With the iPhone X launching more than a month after Apple's (NASDAQ:AAPL) typical new iPhone releases, there was good reason for investors to believe production of the device could fail to ramp up on time for sufficient availability before Christmas. But with Christmas now only two weeks away, it's looking like it's easy for customers get their hands on an iPhone before Dec. 25.
As ship times continue to improve for the iPhone X, this adds to a growing list of reasons to expect a huge holiday quarter from the tech giant. Here's a look at iPhone X availability ahead of Christmas and what this means for Apple's holiday quarter.
Get an iPhone X in just a few days
Since the iPhone X's first deliveries on Nov. 3, production has improved rapidly. Going into December, estimated shipping times for new iPhone X orders on Apple's website in the U.S. was about one week -- dramatically better than estimated shipping times of three to four weeks when the iPhone X was first launched.
Now it has nearly caught up to demand in many markets. As of Monday, most versions of the device can be delivered within two to four days of an online order in the U.S. This impressive availability for the iPhone X remains the same in several other counties, according to MacRumors.
In-store availability of the iPhone X is even better, with many versions available to buy at Apple Stores immediately.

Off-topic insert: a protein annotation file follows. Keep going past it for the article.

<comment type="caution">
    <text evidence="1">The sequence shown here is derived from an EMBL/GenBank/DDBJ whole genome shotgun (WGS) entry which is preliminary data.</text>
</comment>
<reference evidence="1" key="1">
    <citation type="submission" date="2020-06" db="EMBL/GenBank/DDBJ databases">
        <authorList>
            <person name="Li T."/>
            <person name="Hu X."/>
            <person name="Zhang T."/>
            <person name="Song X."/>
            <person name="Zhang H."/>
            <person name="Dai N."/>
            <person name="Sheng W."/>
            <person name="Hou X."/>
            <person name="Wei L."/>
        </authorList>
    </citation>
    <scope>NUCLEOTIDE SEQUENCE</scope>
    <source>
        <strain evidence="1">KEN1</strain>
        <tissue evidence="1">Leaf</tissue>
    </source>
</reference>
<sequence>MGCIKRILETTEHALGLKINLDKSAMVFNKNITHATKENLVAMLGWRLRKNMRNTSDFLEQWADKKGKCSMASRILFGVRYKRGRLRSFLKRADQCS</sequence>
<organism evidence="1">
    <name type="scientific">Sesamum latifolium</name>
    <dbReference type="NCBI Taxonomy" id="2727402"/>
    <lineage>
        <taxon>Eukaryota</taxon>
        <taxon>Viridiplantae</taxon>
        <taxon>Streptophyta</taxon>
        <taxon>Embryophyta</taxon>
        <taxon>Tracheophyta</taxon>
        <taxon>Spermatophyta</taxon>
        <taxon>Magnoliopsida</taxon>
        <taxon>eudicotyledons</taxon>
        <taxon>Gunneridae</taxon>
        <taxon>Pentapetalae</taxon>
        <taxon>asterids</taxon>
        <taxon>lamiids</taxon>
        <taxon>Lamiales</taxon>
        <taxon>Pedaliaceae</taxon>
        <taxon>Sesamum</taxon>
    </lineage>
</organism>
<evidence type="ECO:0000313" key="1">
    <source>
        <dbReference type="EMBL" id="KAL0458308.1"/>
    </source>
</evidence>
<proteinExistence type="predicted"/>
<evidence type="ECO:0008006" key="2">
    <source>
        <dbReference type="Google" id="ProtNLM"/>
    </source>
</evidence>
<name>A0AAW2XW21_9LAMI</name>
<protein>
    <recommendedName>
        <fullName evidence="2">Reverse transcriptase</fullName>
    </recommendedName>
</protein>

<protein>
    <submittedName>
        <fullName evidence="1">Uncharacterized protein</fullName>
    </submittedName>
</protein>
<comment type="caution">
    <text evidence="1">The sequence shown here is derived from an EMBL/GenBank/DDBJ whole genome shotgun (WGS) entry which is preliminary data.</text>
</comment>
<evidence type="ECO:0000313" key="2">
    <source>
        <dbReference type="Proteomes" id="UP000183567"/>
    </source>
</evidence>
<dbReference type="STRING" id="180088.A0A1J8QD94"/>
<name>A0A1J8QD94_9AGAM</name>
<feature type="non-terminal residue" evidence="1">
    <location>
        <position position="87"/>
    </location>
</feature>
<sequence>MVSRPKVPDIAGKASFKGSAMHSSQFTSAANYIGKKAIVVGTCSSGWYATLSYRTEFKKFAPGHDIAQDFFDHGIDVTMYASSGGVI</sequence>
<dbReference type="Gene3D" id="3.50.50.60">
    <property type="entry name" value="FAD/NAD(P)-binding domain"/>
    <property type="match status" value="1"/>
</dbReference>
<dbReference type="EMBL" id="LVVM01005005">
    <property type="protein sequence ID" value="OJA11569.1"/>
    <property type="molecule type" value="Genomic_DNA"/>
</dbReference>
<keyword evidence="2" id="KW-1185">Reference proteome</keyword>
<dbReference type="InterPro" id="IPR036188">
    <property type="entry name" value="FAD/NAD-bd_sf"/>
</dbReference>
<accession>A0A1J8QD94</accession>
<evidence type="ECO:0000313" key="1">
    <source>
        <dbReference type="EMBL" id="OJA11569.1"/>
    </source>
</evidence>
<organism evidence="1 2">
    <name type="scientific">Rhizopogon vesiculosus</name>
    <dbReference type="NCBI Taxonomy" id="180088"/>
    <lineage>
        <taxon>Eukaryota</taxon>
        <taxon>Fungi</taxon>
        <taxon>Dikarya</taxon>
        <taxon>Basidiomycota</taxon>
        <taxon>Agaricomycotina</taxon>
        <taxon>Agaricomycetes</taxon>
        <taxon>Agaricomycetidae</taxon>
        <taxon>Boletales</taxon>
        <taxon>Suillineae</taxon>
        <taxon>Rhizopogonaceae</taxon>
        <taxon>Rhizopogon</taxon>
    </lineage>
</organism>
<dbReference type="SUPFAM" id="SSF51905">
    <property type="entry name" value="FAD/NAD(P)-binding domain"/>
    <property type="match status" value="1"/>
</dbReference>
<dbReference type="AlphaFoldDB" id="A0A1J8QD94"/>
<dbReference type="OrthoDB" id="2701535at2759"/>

This obviously bodes well for Apple's production ramp-up of the new iPhone X, suggesting initial concerns about production constraints proved to be more speculative than thought. CEO Tim Cook has previously warned investors about relying on speculative reports about the company's iPhone supply chain, saying that given how far-reaching its production network has become, these reports are "not a great proxy for what's going on." But the later-than-usual launch for the iPhone X and an unusually large number of reports about production constraints made this warning difficult to adhere to this time around.
Could this be a demand problem?
There's always a chance that demand, not production, could be the reason shipping times for the new phone are improving so rapidly. But the chances of this being the case are extremely low.
Apple has commented bullishly on demand for its new iPhones on several occasions. For instance, Cook said he was "thrilled" with customer response to the iPhone 8 and 8 Plus on the weekend the two devices started being delivered to customers. And in the Nov. 2 earnings call, Cook said iPhone X orders were "very strong for both direct customers and for our channel partners..." Knowing investors are dissecting his every word, comments about demand like this are not phrases a CEO of the world's largest company is going to throw around lightly.
But the best reason of all to be bullish on the iPhone X, of course, is Apple's guidance for record revenue during the holiday quarter (its first fiscal quarter of 2018). Management said it expected first-quarter revenue between $84 billion and $87 billion, up from record revenue of $78.4 billion in the first fiscal quarter of 2017.
As management said in its fourth-quarter conference call, its guidance is the best indicator of what to expect from the iPhone. "We've put our best estimate into the guidance. You can see from the guidance that we're very bullish," Cook said when pressed about the supply demand balance for the iPhone during the quarter.